Chewy Gingersnaps (No Gluten, No Grains, No Dairy)

These cookies may be “free” of a lot of things (gluten, grains, dairy) but they do definitely have some things in abundance: ginger, protein, taste, yumminess.

Since we have two little munchkins who don’t do gluten or dairy at all, I like to find treats to make that everyone can enjoy, rather than trying to make different things for different people. Brown rice is something that my kids get commonly (whether it’s actual rice, or rice flour in baked goods) so I set out to find a unique alternative.

I wound up in the cookie section of Nourishing Traditions, checking out the options because I knew none of them included soaking. Surely there had to be some good gluten-free options in there!

It came down to two basic ingredients that would make my cookies work: ground almonds (nuts= good protein and fats) and arrowroot powder (a starch that has a calcium ash, helpful for acid/alkaline balance, and easy on the digestive system).

In the end, the cookies turned out just a little bit crumbly (common with gluten-free baking), but overall soft and chewy, with a nice balance of spicy and sweet flavor. The blackstrap molasses gives extra nutrients like iron, the cinnamon helps with blood sugar balance, the ginger with digestion, and there are plenty of good fats to boot.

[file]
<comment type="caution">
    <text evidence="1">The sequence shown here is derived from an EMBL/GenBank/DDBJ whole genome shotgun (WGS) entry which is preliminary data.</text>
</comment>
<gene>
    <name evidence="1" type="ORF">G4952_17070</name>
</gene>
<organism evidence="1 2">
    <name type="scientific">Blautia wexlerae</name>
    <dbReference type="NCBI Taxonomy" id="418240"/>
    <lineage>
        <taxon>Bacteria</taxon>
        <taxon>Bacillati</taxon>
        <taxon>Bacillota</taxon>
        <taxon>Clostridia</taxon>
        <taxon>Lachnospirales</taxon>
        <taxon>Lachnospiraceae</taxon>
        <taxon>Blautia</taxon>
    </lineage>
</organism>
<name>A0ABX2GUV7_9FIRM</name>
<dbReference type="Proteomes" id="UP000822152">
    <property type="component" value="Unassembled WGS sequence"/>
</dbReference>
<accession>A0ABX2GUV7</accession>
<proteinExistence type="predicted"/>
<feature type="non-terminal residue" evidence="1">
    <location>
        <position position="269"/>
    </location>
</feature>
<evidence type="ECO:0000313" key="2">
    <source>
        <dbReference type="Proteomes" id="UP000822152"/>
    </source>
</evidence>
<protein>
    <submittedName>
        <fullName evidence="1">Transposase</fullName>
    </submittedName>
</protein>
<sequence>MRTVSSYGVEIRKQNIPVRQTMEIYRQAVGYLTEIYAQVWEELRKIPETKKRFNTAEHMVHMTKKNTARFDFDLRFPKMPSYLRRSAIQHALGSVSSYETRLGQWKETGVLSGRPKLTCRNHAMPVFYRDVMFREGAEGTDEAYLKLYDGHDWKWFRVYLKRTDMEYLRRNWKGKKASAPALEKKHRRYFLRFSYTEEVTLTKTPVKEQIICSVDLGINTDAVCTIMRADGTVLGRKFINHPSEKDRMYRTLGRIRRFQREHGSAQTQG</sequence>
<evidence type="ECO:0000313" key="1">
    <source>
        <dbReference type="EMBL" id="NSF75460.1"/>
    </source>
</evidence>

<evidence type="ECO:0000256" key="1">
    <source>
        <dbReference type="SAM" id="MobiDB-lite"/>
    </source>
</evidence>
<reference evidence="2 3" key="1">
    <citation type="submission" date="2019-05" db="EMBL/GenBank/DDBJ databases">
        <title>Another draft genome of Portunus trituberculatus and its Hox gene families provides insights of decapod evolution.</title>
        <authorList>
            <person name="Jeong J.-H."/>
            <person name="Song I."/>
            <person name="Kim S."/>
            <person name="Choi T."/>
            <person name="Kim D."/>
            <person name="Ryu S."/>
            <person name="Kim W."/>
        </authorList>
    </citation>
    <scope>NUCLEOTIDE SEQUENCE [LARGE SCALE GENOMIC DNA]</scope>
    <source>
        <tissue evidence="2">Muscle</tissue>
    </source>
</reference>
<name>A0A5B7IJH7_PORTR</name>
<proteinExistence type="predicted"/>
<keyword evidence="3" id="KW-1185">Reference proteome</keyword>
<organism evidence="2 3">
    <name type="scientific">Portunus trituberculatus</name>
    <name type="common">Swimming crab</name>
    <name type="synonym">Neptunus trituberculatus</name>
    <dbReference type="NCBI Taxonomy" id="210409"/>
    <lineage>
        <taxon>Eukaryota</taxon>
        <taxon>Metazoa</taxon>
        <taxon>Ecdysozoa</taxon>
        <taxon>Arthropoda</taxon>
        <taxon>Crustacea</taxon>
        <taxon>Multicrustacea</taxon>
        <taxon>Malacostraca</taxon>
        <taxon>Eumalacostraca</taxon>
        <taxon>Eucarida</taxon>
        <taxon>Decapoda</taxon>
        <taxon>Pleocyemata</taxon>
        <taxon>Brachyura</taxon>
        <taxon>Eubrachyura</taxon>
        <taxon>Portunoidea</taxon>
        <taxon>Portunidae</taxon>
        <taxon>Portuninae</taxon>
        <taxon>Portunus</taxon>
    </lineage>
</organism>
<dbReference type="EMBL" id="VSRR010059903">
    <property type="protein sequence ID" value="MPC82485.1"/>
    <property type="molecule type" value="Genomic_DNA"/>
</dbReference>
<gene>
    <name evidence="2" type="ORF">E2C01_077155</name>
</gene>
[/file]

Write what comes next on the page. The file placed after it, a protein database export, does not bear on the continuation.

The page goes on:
Overall, not a bad choice for a nibbly holiday treat!

Stephanie’s Chewy Everything-Free Gingersnaps

Makes 3-4 dozen (depending how big you like them)

Preheat oven to 300 F.

  • 3 cups almonds (best if they are soaked/dehydrated first)
  • 1/2 cup butter (pastured) and 1/2 cup coconut oil (if you’re completely dairy free, skip the butter and use all coconut oil)
  • 1 cup Sucanat or Rapadura
  • 3 Tbsp blackstrap molasses (look for one without sulphites- I like Wholesome Sweeteners)
  • 1 large egg
  • 2 cups arrowroot powder
  • 1 Tbsp ground ginger
  • 2 tsp. cinnamon
  • 1/2 tsp nutmeg
  • 1/2 tsp ground cloves
  • 1 tsp sea salt
  • 1 tsp baking soda

1. Grind up your almonds in a food processor until ground into a fine meal. You may be able to get a better (finer) texture if you do it in two batches, instead of being impatient like me and dumping them all in at once.